Search Images Maps Play YouTube News Gmail Drive More »
Sign in
Screen reader users: click this link for accessible mode. Accessible mode has the same essential features but works better with your reader.

Patents

  1. Advanced Patent Search
Publication numberUS4831760 A
Publication typeGrant
Application numberUS 06/822,341
Publication dateMay 23, 1989
Filing dateJan 24, 1986
Priority dateJan 24, 1986
Fee statusLapsed
Also published asCA1282588C, EP0256089A1, WO1987004555A1
Publication number06822341, 822341, US 4831760 A, US 4831760A, US-A-4831760, US4831760 A, US4831760A
InventorsJoseph L. Walker
Original AssigneeWalker Joseph L
Export CitationBiBTeX, EndNote, RefMan
External Links: USPTO, USPTO Assignment, Espacenet
Sign assembly
US 4831760 A
Abstract
A sign assembly is provided for visual displays. The sign assembly includes display indicia and a body member of unitary construction. The body member includes at least one display area and a staking assembly integrally formed with the display area. The staking assembly is to be inserted into the ground to hold the display area above the ground. Indicia are affixed to the display area to produce the display. The sign assembly is preferably molded of high impact resistant plastic material and the indicia are preferably reflective plastic material characters, such as numerals or letters, which are screwed onto the display area. In an alternate embodiment, the stake assembly is eliminated and the body member is affixed to a surface, rather than inserted into the ground.
Images(2)
Previous page
Next page
Claims(21)
What is claimed as the invention is:
1. A sign assemby for providing a visual display, said assembly comprising:
a body member of unitary construction, said body member having at least one display area and staking means integrally formed with and extending from said display area for staking said body member in the ground, said staking means being comprised of
a bracket along the bottom of said display area,
a side spike extending downward at each end of said brakcet, and
a center spike extending downward from the center of
said bracket; and
indicia on said display area to provide said visual display.
2. A sign assembly as claimed in claim 1, wherein:
said body member has a first display area and a second dispaly area above said first display area, said display areas being integrally connected to each other.
3. A sign assembly as claimed in claim 2, wherein each of said display areas has a display surface and a raised edge around said display surface.
4. A sign assembly as claimed in claim 3, wherein said display surface of said first display area has a plurality of holes therein for attaching said indicia to said first display area.
5. A sign assemby as claimed in claim 3, wherein said display surface of said first display area is reflective outwardly away from said display area.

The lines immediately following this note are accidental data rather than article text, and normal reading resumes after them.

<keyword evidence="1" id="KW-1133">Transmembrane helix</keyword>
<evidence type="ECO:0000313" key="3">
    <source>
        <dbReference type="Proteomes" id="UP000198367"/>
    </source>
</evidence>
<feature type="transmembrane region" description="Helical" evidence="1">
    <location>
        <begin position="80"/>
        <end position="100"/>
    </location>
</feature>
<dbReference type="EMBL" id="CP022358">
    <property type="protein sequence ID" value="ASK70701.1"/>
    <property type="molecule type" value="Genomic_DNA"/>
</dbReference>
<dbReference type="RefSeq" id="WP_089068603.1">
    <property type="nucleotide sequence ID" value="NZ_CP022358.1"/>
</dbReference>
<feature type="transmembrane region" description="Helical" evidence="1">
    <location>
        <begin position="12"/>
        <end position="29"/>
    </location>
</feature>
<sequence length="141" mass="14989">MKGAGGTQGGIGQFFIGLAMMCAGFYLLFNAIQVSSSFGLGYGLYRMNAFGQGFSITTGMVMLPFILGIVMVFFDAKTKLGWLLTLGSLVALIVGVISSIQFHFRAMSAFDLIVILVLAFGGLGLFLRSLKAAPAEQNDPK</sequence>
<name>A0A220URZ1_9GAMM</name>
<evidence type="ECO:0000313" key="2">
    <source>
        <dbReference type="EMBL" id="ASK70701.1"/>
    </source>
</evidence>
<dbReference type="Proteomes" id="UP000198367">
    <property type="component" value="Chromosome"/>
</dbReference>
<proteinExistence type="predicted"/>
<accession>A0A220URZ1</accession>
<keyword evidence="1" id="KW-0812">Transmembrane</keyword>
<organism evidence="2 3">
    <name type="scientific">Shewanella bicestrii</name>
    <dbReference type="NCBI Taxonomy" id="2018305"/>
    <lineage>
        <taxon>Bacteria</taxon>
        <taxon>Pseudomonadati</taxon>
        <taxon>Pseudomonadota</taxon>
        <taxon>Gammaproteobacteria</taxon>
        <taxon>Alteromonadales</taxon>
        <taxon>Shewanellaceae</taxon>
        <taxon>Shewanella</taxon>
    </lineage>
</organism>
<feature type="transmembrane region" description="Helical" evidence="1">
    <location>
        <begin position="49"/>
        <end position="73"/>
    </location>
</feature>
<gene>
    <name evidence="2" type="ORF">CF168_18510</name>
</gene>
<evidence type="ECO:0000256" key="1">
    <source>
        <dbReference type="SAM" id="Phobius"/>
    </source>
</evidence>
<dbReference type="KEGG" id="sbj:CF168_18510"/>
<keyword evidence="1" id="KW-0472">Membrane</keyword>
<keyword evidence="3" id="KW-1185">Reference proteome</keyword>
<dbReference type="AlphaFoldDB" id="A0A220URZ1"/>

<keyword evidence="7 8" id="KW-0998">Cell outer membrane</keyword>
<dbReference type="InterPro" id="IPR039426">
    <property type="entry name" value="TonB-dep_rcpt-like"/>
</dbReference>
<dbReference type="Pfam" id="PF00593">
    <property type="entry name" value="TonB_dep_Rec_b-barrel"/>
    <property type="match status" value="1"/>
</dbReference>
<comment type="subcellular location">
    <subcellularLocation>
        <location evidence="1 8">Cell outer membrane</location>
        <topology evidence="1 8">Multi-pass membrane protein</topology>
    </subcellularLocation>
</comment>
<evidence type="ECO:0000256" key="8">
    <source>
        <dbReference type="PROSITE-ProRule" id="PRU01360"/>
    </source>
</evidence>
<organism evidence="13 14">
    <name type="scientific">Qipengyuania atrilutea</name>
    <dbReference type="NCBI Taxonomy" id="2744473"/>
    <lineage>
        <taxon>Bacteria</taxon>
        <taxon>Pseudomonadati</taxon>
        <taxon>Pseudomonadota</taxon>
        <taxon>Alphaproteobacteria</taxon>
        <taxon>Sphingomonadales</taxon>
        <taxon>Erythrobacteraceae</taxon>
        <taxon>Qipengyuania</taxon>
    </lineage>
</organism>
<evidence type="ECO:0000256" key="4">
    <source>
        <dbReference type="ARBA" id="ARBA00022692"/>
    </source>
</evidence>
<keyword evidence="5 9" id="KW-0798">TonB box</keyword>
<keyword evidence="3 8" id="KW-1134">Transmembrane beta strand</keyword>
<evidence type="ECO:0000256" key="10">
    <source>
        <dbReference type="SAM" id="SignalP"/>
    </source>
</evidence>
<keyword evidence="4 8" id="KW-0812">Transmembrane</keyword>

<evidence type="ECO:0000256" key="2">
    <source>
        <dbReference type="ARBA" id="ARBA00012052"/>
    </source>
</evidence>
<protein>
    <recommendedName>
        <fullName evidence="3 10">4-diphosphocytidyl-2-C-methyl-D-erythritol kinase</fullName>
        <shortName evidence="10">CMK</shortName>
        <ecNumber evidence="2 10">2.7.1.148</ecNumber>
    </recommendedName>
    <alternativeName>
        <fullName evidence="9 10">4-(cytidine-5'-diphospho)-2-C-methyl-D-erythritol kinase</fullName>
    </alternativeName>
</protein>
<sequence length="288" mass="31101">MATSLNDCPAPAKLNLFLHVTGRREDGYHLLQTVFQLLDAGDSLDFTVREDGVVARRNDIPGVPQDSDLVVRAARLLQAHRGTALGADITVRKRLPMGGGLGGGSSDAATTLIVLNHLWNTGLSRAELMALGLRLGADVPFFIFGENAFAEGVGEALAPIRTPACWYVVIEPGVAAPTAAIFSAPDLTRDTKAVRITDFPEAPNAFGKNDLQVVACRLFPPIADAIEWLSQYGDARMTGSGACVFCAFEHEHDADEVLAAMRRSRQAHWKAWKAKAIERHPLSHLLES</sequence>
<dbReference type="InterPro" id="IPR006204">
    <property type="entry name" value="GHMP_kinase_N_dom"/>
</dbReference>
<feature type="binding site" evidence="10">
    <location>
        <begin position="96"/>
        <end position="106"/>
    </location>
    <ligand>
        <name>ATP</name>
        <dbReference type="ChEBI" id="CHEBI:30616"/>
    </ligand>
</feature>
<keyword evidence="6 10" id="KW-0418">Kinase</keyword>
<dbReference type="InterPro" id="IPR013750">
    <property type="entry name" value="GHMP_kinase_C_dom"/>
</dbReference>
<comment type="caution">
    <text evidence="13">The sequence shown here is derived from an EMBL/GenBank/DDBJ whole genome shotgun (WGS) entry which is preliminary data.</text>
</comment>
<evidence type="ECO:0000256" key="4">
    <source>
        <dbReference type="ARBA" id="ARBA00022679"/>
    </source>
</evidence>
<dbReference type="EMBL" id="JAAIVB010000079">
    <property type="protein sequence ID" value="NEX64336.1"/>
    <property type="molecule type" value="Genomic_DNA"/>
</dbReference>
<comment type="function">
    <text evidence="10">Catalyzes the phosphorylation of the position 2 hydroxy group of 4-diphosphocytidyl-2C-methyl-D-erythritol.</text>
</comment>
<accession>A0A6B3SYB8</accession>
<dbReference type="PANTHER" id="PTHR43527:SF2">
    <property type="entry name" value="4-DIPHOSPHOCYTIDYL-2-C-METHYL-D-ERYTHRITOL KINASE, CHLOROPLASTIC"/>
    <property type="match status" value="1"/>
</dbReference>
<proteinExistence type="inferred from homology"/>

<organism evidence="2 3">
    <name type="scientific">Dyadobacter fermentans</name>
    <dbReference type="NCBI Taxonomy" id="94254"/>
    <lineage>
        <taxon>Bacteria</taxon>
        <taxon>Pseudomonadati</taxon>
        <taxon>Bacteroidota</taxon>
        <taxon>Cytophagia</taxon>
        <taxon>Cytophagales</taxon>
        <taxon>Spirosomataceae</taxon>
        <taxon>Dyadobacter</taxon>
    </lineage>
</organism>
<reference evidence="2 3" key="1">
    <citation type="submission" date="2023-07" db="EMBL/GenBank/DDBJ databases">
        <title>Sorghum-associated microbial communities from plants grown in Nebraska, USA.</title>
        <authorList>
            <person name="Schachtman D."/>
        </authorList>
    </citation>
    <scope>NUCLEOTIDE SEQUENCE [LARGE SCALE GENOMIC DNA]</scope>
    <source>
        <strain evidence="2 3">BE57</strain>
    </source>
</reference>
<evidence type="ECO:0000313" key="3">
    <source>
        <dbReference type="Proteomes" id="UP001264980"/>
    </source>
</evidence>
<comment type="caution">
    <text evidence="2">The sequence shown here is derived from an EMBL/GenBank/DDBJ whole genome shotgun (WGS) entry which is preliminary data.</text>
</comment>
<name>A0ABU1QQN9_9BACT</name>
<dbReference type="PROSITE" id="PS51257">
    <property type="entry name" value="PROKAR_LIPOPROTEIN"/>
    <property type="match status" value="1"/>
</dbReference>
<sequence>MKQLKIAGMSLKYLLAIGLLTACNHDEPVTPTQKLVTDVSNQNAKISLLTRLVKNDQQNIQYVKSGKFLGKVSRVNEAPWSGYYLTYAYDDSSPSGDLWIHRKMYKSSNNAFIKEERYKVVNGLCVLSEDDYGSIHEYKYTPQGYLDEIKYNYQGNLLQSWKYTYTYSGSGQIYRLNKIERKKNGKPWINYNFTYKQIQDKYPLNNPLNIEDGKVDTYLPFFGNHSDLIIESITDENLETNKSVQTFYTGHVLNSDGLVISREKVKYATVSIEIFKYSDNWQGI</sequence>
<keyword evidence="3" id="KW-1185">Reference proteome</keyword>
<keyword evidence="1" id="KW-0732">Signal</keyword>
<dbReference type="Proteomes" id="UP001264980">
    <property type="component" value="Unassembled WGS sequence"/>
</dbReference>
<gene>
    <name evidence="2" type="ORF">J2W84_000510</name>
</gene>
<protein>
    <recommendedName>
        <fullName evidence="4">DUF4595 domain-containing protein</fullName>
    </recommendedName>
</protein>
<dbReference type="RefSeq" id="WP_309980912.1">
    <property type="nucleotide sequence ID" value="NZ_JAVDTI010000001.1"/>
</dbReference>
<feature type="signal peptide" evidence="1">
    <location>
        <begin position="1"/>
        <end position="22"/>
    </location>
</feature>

6. A sign assembly as claimed in claim 2, wherein said indicia comprises at least one reflective character.
7. A sign assembly as claimed in claim 6, wherein;
said first display area has a plurality of holes therein;
said reflective character has a plurality of holes therein; and
said indicia further comprises screw means adapted to fit through said holes in said character and said holes in said first display area for affixing said character to said first display area.
8. A sign assemby as claimed in claim 6, wherein said character is comprised of translucent material and a reflective material on the back of said translucent material which reflects light outwardly through said translucent material.
9. A sign assembly as claimed in claim 6, wherein said character is comprised of translucent material, and said back surface of said character is formed to provide a prismatic reflective surface which reflects light outwardly through said translucent material.
10. A sign assembly as claimed in claim 2, further comprising indicia on said second display area.
11. A sign assembly as claimed in claim 10, wherein said indicia on said second display area is printed on said second display area.
12. A sign assembly as claimed in claim 10, wherein said indicia on said second display area comprises an adhesive-backed sticker affixed to said second display area.
13. A sign assembly as claimed in claim 1, wherein:
said center spike is longer than said side spikes; and
said center spike has a plurality of barb means along the length thereof for holding said center spike in the ground.
14. A sign assembly as claimed in claim 13, wherein each of said barb means comprises four prongs projecting outwardly from said center spike.
15. A sign assembly as claimed in claim 13, wherein said center spike has four barb means graduated in width along the length thereof.
16. A sign assembly as claimed in claim 15, wherein said graduated barb means decrease in width downward along said center spike.
17. A sign assembly as claimed in claim 1, wherein said body member is comprised of high impact resistant acrylic plastic material.
18. A sign assembly as claimed in claim 17, wherein said plastic material is comprised of acrylonitrile-butadlone-styrene.
19. A sign assembly as claimed in claim 1, wherein said indicia is comprised of at least one character of a plastic material.
20. A sign assembly as claimed in claim 19, wherein said plastic material is comprised of methyl-methacrylate.